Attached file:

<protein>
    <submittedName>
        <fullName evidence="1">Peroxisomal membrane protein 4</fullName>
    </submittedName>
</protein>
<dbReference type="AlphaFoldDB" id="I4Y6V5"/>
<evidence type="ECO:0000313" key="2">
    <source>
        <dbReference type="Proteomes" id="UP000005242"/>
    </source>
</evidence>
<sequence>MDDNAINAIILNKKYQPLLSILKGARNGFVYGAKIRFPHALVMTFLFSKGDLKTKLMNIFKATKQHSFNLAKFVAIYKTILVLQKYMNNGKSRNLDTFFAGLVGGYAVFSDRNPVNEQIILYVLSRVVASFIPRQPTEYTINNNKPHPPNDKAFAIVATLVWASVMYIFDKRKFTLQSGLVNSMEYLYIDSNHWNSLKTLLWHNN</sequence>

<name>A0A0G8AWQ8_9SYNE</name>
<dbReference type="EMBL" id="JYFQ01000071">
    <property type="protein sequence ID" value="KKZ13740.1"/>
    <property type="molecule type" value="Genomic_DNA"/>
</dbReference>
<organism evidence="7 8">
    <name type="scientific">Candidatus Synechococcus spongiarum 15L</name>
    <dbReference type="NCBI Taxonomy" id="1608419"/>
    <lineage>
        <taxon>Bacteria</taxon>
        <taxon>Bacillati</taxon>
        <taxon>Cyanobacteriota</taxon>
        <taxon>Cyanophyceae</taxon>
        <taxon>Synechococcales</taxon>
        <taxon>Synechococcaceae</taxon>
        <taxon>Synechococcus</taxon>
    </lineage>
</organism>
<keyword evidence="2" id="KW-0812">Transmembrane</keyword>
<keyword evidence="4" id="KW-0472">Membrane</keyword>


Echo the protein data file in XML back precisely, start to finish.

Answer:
<protein>
    <submittedName>
        <fullName evidence="1">Peroxisomal membrane protein 4</fullName>
    </submittedName>
</protein>
<dbReference type="AlphaFoldDB" id="I4Y6V5"/>
<evidence type="ECO:0000313" key="2">
    <source>
        <dbReference type="Proteomes" id="UP000005242"/>
    </source>
</evidence>
<sequence>MDDNAINAIILNKKYQPLLSILKGARNGFVYGAKIRFPHALVMTFLFSKGDLKTKLMNIFKATKQHSFNLAKFVAIYKTILVLQKYMNNGKSRNLDTFFAGLVGGYAVFSDRNPVNEQIILYVLSRVVASFIPRQPTEYTINNNKPHPPNDKAFAIVATLVWASVMYIFDKRKFTLQSGLVNSMEYLYIDSNHWNSLKTLLWHNN</sequence>

<name>A0A0G8AWQ8_9SYNE</name>
<dbReference type="EMBL" id="JYFQ01000071">
    <property type="protein sequence ID" value="KKZ13740.1"/>
    <property type="molecule type" value="Genomic_DNA"/>
</dbReference>
<organism evidence="7 8">
    <name type="scientific">Candidatus Synechococcus spongiarum 15L</name>
    <dbReference type="NCBI Taxonomy" id="1608419"/>
    <lineage>
        <taxon>Bacteria</taxon>
        <taxon>Bacillati</taxon>
        <taxon>Cyanobacteriota</taxon>
        <taxon>Cyanophyceae</taxon>
        <taxon>Synechococcales</taxon>
        <taxon>Synechococcaceae</taxon>
        <taxon>Synechococcus</taxon>
    </lineage>
</organism>
<keyword evidence="2" id="KW-0812">Transmembrane</keyword>
<keyword evidence="4" id="KW-0472">Membrane</keyword>